FEDERAL and state governments have announced major assistance packages for embattled dairy farmers with bi-partisan support being pledged by the federal opposition.
Murray Goulburn has also clarified the current situation facing farmers, and apologised for revising the milk solids price so late in the season.
Deputy Prime Minister and Minister for Agriculture and Water Resources, Barnaby Joyce said the Coalition would deliver immediate assistance to dairy farmers in hardship to help them manage through these difficult times and return to profitability.
“I was pleased to meet dairy farmers in Victoria last week and the Coalition wants to send a clear message that the Coalition stands shoulder to shoulder with them,” Mr Joyce said.
The federal package includes $55 million in concessional loans available immediately, with access to $500 million in concessional loans over the 2016-17 and 2017-18 years, over terms of 10 years.
The concessional loans will be funded by expanding the drought concessional loan scheme to include dairy-specific criteria.
Labor’s Shadow Minister for Agriculture Joel Fitzgibbon has pledged to support the package, with Labor’s support needed with the government in caretaker mode for the election.
The Macalister Irrigation District will also be upgraded, with an additional $20 million promised if the Coalition is re-elected, a pledge echoed by Mr Fitzgibbon.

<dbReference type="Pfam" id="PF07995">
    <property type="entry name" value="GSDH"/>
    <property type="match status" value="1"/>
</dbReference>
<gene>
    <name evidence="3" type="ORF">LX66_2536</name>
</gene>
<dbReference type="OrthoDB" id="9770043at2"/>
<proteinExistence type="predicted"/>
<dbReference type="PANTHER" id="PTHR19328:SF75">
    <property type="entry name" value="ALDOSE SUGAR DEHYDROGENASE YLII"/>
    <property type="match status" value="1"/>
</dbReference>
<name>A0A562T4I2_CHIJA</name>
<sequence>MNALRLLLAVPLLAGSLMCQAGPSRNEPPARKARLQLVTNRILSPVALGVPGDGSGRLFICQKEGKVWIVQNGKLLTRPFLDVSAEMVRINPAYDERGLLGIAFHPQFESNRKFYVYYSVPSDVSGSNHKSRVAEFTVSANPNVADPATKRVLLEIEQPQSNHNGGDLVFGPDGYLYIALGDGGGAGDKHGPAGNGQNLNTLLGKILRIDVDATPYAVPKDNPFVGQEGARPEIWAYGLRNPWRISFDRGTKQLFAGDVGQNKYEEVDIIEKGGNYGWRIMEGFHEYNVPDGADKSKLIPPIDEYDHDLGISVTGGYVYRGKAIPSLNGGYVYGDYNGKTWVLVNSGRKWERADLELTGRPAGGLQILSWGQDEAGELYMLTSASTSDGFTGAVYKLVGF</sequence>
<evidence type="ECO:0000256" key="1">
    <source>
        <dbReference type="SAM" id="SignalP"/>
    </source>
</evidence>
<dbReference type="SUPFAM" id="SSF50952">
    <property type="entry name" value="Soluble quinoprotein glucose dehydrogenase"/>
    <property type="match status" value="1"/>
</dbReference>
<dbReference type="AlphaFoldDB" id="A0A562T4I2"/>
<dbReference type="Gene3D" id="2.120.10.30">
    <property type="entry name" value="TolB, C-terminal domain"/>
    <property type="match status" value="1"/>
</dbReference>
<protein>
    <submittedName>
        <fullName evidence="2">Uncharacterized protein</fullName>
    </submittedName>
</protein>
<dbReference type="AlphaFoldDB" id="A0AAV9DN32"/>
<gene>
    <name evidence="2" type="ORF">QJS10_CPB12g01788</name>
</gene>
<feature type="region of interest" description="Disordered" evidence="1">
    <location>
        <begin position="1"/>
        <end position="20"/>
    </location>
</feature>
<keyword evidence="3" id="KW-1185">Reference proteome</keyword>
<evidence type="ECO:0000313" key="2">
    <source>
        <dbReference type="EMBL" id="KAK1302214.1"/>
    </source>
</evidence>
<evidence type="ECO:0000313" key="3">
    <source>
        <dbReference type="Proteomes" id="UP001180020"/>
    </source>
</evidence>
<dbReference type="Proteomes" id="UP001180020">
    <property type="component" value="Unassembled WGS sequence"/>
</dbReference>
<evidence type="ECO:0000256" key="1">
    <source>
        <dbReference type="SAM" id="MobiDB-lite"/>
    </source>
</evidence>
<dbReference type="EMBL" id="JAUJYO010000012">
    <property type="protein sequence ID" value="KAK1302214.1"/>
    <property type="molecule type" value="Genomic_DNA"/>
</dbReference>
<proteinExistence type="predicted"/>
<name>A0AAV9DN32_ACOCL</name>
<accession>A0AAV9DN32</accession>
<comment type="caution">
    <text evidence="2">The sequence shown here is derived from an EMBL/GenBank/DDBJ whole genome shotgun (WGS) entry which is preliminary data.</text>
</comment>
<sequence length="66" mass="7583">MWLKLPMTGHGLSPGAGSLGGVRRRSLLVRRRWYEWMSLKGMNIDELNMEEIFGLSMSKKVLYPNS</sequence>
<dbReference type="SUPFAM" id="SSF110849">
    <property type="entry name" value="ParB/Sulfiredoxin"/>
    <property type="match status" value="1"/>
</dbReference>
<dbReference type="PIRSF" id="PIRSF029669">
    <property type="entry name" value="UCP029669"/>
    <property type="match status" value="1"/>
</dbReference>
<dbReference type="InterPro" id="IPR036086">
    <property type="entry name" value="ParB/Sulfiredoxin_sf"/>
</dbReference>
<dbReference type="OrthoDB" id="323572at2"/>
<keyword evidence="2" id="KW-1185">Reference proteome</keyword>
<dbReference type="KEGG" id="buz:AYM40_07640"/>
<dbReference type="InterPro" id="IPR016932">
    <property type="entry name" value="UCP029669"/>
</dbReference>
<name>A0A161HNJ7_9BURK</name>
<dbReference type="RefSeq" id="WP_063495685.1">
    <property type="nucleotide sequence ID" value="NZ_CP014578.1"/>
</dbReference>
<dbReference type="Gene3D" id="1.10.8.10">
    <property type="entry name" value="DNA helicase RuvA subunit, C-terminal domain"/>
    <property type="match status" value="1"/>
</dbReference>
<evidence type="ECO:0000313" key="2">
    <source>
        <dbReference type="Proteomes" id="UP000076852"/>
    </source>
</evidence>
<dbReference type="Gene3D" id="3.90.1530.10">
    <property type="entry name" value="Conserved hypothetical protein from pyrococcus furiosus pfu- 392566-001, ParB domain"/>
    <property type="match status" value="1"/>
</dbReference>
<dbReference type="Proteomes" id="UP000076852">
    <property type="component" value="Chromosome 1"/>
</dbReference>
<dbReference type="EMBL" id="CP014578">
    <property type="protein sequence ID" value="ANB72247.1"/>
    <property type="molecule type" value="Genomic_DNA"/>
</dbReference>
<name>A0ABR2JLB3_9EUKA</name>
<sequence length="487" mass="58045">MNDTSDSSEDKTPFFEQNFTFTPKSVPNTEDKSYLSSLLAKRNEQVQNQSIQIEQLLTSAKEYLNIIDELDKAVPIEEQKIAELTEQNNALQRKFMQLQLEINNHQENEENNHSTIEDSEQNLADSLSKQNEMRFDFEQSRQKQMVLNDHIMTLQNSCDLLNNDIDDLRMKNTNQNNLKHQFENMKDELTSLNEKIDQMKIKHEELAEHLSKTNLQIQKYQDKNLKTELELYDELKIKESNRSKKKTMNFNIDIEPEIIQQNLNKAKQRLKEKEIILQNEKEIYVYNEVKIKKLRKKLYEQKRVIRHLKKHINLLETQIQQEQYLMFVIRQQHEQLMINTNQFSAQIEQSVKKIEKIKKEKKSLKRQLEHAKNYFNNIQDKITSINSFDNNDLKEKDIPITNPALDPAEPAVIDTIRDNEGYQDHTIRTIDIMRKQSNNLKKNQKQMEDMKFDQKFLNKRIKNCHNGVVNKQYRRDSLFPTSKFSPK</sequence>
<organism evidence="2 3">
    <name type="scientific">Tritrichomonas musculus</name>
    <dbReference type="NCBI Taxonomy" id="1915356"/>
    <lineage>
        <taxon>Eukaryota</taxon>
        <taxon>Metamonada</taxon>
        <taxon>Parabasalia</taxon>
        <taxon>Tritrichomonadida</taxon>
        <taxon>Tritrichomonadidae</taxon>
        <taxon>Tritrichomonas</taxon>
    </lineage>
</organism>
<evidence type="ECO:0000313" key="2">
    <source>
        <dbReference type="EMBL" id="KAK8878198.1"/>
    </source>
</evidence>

Rural support services will also be boosted, with more financial counsellors, fast-tracking of Farm Household Allowance applications, and an expansion of the Tactics for Tight Times program, which milk processors are also contributing to.
It has also announced $2 million to establish a commodity milk price index, which BCS Accountants director Julian Sellings said would allow for more transparency in understanding milk prices.
“It’s so farmers can track domestic and international prices and follow trends, that way farmers don’t get blindsided,” he said.
“I would assume they’ll put a team together to track milk prices on a day to day basis, to see what the factories are selling the milk for.”
Mr Sellings said the main concern with the concessional loans would be what interest subsidies are offered, but he supported the extra funding for rural financial counsellors and Farm Household Allowance applications being fast-tracked.
“As a whole, it’s probably not as good as people were hoping,” he said.
The state government has also promised money to expand counselling and other programs, with an additional $4.5 million set aside to support dairy farmers.
The farmers themselves will be consulted on how the money should be spent.